2. Are there any particular health concerns? What is the quality of available medical care? What medical conditions typically require medical evacuation?
Medical care is okay.
3. What is the air quality like at post (good/moderate/bad)? Are there seasonal air quality issues? Does the air quality have an impact on health?
Poor air quality and lot of pollution, but not as bad as some other places we have lived.
4. What is the overall climate: is it extremely hot or cold, wet or dry, at any time of year, for example?
Rain, rain, and oh, did I mention: rain. The days the sun is out it are usually beautiful. It is never hotter than the 80's, but can get quite chilly and windy.
Schools & Children:
1. What is the availability of international schools? What has been your general experience with them, if any?
We have our children at a very small Christian school that we have been o.k. with it. CNG. I have never heard good things about it, though it is the school the US Embassy backs. They also have a british school some really like. None of the schools have adequate resources to deal with children who have special needs/ learning disabilities. If you have such a child, think long and hard before coming to this post.
2. What accommodations do schools make for special-needs kids?
Again, I have seen very few. Not because of a lack of some schools' efforts, it is just that the resources are not available.
3. Are preschools available? Day care? Are these expensive? What has been your experience with them, if any? Do the schools provide before- and/or after-school care?
There are several quite good preschools, but they are very exspensive. Most people here prefer to have nannies.
4. Are local sports classes and/or activities available for kids?
1. What is the relative size of the expatriate community? How would you describe overall morale among expatriates?
2. Morale among expats:
I would say generally it is o.k. It depends on who you talk to.
3. What are some typical ways to socialize, either with local people or with other expatriates? Are there groups or clubs that you can recommend?
Colombians love to party. They seem like fun people, but they are very closed, and it is very difficult, in my experience, to become friends with them.
4. Is this a good city for single people? For couples? For families? Why or why not?
For families this is a hardship post. The only people I have heard who seem to really enjoy their time here are single men.
5. Is this a good city for LGBT expatriates? Why or why not?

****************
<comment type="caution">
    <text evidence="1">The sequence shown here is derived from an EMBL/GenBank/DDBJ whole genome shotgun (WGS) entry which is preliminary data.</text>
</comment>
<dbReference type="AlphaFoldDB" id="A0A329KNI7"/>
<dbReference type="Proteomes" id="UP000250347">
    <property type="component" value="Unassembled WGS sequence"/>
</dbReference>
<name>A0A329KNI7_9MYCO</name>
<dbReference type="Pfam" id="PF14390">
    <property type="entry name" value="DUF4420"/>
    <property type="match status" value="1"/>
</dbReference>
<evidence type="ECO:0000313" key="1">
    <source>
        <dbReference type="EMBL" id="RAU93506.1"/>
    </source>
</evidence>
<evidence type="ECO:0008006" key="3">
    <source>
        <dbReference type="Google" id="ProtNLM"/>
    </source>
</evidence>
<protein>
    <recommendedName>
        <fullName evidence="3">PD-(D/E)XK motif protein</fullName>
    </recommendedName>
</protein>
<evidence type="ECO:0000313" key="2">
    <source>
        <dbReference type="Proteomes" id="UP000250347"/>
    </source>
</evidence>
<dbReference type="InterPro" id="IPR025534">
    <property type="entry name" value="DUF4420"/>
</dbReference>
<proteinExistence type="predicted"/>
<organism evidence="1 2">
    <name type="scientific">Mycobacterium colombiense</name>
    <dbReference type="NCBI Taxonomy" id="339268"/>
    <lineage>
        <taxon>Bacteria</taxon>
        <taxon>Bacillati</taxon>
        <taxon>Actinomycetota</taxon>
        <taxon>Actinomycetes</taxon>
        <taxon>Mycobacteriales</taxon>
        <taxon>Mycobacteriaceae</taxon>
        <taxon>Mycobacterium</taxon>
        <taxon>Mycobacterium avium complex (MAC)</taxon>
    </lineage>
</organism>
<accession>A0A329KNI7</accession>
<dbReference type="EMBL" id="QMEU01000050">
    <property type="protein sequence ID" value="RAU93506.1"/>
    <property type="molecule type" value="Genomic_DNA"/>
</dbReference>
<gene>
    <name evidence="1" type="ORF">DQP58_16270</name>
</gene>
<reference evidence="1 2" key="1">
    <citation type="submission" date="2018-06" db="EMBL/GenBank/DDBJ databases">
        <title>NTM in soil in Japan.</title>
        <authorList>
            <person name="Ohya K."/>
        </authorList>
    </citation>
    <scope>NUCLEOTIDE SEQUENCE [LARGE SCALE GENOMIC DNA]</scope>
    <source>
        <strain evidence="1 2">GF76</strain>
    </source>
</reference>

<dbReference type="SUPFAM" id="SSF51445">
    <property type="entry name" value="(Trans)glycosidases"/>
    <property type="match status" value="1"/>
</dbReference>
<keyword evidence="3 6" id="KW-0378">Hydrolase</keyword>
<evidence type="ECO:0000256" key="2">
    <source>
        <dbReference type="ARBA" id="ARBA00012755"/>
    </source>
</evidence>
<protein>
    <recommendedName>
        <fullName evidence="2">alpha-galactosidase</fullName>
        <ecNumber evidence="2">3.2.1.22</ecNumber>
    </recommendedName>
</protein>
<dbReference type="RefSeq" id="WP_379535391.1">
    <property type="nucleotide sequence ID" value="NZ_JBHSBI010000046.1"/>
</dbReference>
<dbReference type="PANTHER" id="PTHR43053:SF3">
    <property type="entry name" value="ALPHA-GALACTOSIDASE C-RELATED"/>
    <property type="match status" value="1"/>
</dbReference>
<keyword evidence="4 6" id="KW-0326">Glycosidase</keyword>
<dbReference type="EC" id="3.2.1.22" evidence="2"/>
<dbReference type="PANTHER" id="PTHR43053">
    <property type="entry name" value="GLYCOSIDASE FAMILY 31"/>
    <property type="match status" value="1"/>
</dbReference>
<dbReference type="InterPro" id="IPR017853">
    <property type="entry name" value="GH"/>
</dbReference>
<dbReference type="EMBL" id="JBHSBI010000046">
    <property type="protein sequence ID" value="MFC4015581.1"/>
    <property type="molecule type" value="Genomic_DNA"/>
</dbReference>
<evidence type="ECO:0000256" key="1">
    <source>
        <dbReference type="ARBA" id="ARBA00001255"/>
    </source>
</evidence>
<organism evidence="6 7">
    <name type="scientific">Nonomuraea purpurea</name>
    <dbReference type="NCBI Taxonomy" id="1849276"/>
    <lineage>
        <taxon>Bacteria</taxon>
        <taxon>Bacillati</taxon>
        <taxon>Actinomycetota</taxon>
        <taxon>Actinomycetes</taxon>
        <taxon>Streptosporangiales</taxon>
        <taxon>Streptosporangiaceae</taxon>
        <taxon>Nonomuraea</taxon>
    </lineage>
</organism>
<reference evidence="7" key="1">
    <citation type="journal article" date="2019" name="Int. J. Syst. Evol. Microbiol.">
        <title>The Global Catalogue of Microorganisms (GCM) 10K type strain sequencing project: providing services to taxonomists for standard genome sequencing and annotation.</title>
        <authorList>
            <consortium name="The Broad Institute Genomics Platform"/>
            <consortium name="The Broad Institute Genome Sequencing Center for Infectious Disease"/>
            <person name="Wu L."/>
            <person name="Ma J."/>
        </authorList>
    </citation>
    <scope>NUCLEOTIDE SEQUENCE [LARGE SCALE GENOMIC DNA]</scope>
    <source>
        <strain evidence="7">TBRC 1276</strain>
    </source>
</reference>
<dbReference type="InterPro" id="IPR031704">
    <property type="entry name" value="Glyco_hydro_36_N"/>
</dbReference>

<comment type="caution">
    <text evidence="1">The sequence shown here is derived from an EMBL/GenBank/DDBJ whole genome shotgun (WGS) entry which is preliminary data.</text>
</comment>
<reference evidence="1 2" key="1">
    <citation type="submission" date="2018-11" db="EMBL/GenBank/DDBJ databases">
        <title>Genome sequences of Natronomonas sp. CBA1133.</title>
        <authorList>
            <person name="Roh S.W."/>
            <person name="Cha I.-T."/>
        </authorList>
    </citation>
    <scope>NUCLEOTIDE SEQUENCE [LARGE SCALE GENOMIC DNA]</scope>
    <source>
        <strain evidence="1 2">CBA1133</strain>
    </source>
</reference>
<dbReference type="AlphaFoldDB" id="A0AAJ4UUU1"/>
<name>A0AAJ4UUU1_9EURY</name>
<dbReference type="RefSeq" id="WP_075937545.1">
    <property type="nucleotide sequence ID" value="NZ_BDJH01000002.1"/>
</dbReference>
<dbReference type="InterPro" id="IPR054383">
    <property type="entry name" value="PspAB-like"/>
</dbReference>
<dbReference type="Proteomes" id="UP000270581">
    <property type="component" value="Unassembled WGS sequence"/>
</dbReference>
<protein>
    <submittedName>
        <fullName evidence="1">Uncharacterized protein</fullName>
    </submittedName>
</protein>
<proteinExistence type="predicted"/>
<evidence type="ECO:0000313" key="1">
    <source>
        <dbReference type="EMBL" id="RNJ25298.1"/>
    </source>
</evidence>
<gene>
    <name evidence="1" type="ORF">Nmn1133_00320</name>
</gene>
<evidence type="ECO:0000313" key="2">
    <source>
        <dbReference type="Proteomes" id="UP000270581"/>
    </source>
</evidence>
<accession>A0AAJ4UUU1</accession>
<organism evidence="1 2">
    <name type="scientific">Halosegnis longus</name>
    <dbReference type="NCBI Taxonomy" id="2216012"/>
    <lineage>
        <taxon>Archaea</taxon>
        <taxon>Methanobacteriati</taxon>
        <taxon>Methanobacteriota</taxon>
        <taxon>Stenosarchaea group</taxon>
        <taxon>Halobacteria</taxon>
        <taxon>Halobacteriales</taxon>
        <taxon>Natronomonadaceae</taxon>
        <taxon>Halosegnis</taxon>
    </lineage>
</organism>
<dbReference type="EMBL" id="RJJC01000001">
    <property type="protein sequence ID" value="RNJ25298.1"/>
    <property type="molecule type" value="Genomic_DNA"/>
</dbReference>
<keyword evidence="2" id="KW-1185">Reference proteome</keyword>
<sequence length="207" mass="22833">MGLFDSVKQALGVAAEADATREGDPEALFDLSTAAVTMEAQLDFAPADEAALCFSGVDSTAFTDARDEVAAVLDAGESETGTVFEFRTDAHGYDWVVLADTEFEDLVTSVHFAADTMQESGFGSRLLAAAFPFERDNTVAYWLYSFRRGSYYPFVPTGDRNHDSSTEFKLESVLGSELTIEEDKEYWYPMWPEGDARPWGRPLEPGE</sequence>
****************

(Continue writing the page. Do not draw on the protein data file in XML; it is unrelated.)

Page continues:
Yes, as far as I have heard.
6. Are there problems with ethnic, race/racial minorities or religious prejudices? Gender equality?
There are racial prejudices against those of African descent.
7. What have been the highlights of your time in this country? Best trips or experiences?
8. What are some interesting/fun things to do in the area? Can you recommend any “hidden gems"?
There are parks... lots of them.. but one gets tired of going to parks. There are a few museums. Because of the embassy security restrictions, life here is very limited.
9. Is this a "shopping post"? Are there interesting handicrafts, artwork, antiques, or other items that people typically buy there?
10. What are the particular advantages of living in this city?
11. Can you save money?
Words of Wisdom:
1. Knowing what you know now, would you still move to this city?
NO! This has been the worst post we have been at.
2. If you move here, you can leave behind your:
Your romantic ideas of touring the country, because with the security concerns, it just isn't going to happen.
3. But don't forget your:
sense of humor, you will need to call upon it daily!
4. Do you recommend any books or movies about this city/country for those who are interested in learning more?
5. Recommended movies/DVDs related to this city:
6. Do you have any other comments?
If you have a family, think long and hard before coming here. The city is dreary, there is not much to do. Everything is far... and commutes are long. If you are not used to living in an apartment, it can be a big adjustment (no yard, etc.). Schools here are not good. Overall, I have been highly disappointed, and as was said in the previous posting, there are a lot of days when, quite honestly, I feel like a prisoner here.